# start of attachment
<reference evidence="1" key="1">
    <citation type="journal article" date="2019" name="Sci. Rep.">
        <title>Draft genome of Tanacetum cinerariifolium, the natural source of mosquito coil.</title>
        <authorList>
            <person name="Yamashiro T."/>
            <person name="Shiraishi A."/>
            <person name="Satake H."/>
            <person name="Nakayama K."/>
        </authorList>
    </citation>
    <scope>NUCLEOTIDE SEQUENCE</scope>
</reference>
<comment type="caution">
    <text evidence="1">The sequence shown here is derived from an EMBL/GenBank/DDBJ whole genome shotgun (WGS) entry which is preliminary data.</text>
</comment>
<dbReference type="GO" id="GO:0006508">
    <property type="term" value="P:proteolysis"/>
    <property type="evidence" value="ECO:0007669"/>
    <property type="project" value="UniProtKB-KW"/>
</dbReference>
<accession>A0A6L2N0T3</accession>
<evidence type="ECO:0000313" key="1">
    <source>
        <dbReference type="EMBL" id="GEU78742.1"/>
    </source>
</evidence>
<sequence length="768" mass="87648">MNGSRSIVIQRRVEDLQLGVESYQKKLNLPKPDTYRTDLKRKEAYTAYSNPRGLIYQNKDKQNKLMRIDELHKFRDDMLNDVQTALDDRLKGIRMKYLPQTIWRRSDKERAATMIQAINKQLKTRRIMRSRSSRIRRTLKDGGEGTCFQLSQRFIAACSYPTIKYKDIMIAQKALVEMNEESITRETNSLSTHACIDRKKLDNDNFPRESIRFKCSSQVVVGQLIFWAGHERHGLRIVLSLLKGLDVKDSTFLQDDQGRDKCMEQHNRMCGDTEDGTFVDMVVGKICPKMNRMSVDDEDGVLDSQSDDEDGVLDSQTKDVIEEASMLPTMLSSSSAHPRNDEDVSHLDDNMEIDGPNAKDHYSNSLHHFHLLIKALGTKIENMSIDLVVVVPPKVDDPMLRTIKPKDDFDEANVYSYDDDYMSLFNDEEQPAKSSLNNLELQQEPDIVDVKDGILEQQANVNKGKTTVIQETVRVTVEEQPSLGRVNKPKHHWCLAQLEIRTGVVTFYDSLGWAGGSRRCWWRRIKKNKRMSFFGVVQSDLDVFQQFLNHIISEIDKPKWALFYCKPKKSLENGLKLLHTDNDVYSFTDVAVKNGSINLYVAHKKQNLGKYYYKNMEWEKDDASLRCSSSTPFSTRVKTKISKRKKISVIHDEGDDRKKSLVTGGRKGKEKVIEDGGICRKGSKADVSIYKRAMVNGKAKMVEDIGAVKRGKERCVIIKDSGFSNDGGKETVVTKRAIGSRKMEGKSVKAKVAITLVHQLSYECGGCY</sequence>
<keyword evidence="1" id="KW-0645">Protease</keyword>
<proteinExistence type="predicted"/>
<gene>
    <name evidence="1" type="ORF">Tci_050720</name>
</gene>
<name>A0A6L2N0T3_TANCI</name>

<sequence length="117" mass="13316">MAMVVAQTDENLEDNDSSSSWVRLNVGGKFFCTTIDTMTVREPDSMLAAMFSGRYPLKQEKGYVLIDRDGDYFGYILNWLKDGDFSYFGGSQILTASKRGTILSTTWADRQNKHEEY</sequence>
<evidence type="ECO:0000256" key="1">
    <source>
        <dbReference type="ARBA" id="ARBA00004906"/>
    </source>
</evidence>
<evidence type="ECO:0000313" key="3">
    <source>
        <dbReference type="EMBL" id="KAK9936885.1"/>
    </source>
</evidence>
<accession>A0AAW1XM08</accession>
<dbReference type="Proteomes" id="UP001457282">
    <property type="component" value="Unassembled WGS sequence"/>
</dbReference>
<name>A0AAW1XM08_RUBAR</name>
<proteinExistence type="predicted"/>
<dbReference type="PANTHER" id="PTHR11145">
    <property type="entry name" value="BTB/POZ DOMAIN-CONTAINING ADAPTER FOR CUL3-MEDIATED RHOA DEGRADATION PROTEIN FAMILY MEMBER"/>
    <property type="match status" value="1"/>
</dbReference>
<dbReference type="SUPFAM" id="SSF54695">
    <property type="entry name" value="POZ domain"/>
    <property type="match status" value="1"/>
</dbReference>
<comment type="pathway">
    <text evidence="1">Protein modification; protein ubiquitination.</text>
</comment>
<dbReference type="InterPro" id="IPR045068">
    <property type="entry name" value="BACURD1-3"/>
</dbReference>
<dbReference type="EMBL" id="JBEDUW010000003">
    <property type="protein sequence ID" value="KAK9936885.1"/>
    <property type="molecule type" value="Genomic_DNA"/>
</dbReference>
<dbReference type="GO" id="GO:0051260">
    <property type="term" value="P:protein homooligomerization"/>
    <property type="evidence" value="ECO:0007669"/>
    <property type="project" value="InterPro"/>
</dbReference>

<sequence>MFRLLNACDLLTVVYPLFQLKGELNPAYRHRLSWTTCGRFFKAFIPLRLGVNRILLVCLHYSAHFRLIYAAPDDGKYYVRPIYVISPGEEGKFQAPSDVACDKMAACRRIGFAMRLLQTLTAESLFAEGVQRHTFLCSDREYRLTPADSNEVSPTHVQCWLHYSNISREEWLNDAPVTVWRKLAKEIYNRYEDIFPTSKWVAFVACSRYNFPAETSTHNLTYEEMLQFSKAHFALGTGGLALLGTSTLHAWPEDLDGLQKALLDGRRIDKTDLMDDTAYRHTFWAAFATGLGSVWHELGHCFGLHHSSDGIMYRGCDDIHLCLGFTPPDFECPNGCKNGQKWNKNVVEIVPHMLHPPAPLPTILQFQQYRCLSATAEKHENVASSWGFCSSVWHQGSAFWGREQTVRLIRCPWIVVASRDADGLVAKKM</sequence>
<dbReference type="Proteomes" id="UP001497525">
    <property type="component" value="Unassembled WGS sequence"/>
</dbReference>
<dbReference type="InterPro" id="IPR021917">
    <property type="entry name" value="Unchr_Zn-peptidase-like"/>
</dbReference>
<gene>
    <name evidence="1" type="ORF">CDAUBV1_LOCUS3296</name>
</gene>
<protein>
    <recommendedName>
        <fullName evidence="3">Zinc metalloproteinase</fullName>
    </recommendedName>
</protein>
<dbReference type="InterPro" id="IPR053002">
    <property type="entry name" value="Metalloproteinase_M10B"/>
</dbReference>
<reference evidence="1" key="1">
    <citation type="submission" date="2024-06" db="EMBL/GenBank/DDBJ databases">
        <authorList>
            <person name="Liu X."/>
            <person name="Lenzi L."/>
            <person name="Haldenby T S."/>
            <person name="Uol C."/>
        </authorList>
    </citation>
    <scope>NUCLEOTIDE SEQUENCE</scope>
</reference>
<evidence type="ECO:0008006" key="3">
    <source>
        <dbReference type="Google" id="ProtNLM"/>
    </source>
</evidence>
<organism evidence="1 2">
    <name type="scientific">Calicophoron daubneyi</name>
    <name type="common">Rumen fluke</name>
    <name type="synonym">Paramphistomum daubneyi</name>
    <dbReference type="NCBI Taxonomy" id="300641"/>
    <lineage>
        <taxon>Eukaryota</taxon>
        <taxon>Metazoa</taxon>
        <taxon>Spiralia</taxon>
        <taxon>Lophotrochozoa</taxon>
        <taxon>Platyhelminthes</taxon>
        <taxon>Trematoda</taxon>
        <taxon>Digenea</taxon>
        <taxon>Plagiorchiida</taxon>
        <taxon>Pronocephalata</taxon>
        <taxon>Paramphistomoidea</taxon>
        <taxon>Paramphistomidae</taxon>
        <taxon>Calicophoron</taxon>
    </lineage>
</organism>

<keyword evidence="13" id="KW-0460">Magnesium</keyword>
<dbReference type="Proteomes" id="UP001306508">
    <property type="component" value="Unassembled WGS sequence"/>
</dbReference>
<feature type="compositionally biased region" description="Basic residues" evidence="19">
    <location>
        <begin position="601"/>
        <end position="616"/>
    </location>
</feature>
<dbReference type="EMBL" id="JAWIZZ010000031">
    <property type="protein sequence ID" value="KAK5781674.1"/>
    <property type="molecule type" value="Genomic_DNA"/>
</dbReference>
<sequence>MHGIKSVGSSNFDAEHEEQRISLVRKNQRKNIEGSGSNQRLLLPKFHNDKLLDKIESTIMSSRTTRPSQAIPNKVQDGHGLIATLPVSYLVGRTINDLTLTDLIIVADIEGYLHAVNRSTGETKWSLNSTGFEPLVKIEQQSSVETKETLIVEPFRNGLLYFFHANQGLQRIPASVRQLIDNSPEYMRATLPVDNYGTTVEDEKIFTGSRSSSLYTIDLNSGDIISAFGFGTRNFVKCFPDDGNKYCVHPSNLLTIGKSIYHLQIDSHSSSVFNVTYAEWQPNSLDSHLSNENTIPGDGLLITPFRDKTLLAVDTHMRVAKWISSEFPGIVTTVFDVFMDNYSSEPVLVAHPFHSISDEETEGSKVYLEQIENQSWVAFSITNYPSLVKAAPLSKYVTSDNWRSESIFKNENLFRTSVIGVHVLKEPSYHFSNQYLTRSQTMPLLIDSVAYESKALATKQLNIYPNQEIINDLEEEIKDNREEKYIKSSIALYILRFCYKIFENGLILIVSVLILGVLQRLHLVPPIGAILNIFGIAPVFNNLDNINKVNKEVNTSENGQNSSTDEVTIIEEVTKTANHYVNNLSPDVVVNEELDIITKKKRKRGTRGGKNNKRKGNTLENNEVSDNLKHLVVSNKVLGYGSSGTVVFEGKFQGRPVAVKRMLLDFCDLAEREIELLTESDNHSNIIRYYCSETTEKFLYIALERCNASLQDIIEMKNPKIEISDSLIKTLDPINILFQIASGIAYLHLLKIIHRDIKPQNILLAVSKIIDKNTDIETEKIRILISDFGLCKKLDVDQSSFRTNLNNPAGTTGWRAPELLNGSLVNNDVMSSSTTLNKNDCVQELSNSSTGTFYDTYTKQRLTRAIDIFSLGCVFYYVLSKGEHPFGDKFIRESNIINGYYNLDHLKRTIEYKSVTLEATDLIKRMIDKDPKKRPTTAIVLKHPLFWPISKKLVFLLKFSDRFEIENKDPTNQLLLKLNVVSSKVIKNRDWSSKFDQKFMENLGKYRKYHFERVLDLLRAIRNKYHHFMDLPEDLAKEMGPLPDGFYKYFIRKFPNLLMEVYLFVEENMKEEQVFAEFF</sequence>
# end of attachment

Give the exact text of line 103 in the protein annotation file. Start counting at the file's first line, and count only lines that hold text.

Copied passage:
<evidence type="ECO:0008006" key="3">